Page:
While driving, Minnesotans should ensure that their hands remain on their wheels—and not on their phones. Holding a cell phone while operating a motor vehicle is now illegal in Minnesota, as the hands-free cellphone bill, signed by Gov. Tim Walz in April, took effect Aug. 1.

Since 2013, it has been illegal in Minnesota to send text messages or access the internet while driving, but phone calls were permitted, so long as the driver wasn’t distracted. Under the new law, drivers cannot hold a cellphone—or use one to type, scroll or view content—while operating a motor vehicle, including while stopped in traffic or at a light.

If caught, drivers face a petty misdemeanor, which carries a $50 fine. Add in court fees, and that fine could total $130. Subsequent violations carry a $275 fine, plus court fees.

With the new law now in effect, Minnesota has joined 17 states and Washington, D.C., in requiring drivers to have their phones in hands-free or voice-activated mode while operating a vehicle. Supporters of the law hope that Minnesota will see results similar to those in other states, where traffic fatalities have decreased by 15% on average since such laws took effect.


The dangers of distraction

Each year, nearly 20% of crashes throughout Minnesota are related to distracted driving. From 2014 to 2018, more than 60,000 accidents were caused by drivers who were looking at their phones at the time of the crash. Likewise, distracted driving results in an average of 45 deaths and approximately 200 life-changing injuries per year, according to the Minnesota Department of Public Safety.

That’s a set of statistics that Tom Goeltz, of Hudson, knows all too well. A safety and risk management consultant, he spends a significant part of his workweeks educating audiences about the dangers of driving while distracted, but the issue is also personal to him. In February 2016, his daughter Megan was killed in a crash caused by a distracted driver.

“It was a classic distracted driving case. There was kind of a bend in the road, and (the driver) never took the turn. He kept going straight and rolled into a ditch,” Goeltz said. “He rolled through the ditch for about 75 feet, and came up on a crossroad, where Megan was waiting at a stoplight, waiting to turn onto the highway …. He never even slowed down; he was traveling 54 miles per hour when he hit her.”

Megan was brought to Regions Hospital in St. Paul, where she was pronounced dead. Then 22, she was pregnant with her second child when she died. “Right now, I should be holding a two-and-a-half-year-old grandson,” Goeltz said.

Megan’s daughter, Paisley, was three when her mother died. “She probably won’t even remember her mother, other than what we talk about and show her to try to keep (Megan’s) memory alive,” Goeltz said.

Due to his job, Goeltz has been a long-time advocate for distraction-free driving, but Megan’s sudden death motivated him to become even more active. He has been a vocal supporter of the hands-free cellphone bill.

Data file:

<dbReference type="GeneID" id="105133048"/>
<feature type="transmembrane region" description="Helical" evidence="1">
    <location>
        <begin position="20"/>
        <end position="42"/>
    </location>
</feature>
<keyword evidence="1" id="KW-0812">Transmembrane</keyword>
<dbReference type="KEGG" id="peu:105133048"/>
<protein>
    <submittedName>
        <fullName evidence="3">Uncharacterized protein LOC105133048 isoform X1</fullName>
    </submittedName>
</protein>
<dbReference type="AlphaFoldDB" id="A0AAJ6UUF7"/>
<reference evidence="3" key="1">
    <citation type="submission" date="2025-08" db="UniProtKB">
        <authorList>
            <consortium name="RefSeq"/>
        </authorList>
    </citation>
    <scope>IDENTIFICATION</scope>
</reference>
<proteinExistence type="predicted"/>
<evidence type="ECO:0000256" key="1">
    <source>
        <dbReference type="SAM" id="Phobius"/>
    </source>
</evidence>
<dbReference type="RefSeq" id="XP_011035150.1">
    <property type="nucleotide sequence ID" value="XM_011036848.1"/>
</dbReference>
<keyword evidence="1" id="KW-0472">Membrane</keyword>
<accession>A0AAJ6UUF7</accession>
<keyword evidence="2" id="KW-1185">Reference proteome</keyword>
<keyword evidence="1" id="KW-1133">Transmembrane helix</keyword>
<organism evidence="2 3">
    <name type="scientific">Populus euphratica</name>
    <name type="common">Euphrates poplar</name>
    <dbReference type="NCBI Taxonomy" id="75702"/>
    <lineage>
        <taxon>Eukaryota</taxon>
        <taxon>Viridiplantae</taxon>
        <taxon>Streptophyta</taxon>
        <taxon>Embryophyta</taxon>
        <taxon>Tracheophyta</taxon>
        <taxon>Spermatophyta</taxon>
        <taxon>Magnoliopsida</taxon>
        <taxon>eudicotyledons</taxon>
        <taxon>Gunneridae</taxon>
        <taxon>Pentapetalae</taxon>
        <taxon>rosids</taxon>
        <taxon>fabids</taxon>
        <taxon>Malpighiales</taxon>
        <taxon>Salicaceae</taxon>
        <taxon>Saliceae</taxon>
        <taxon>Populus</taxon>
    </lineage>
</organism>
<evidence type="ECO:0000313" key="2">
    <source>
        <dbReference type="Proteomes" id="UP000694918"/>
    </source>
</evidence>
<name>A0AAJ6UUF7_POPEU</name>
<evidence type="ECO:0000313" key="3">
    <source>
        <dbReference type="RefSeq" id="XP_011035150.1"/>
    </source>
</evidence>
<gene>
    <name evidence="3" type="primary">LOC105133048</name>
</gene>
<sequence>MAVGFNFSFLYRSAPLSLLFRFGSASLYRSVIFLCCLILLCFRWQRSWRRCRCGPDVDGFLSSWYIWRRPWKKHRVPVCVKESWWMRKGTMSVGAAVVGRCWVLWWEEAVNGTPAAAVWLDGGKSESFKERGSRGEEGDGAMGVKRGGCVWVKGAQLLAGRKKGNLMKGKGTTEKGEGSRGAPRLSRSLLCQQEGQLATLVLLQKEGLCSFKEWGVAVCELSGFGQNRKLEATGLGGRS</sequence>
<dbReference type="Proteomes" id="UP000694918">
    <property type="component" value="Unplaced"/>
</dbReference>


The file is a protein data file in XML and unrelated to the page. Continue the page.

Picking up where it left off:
“I’m proud and happy that this is now law, but hands-free isn’t risk-free. When I present, I tell people not to use their phone at all—turn it off; put it into airplane mode,” he said. “Even hands-free doesn’t help with the cognitive distraction, and that’s the really bad part of the distraction.”

However, Goeltz nevertheless sees the hands-free law as an important and much-needed addition to Minnesota’s traffic laws.

“At the end of the day, if we save 15% of Minnesota drivers and people driving through Minnesota, that’s great,” he said. “But I’d like to save everybody. I want zero tolerance (for distracted driving) because one life lost is too many …. I do this out of love and respect for Megan and her son. They can’t speak anymore, but they can speak through me.”


How to go hands-free

Lisa Kons, Traffic Safety Programs Manager at the Minnesota Safety Council, emphasized that hands-free means completely hands-free: holding a cellphone at all while operating a motor vehicle unless in the case of an emergency, is against the law.

“That means no typing, no swiping, no scrolling, and the biggie is that you cannot use a cellphone, or any other communicative device, while you’re a part of traffic and in motion,” she said. “If you’re pulled over and safely out of the way of traffic, that’s one thing, but if you’re driving or at a light, no holding your phone, no looking down at it.”

Kons said that modern-day gadgets and smartphone technology can make the hands-free transition smoother for drivers. She recommended that drivers use Bluetooth to sync their phones with their cars’ stereo system. For older vehicles without Bluetooth capabilities or AUX jacks, cassette adapters, which come with a cord that plugs into standard headphone jacks, function the same way.

Like Goeltz, Kons emphasized that hands-free and distraction-free are not synonymous, as the safest way to use a phone while driving is to simply not use it at all.

“If you must use your phone, be hands-free. But the real safe thing to do is not to use your phone at all,” Kons said. “The fact of the matter is we want your eyes on the road, hands on the wheel, and head in the game. Be aware of the task at hand, which is driving.”

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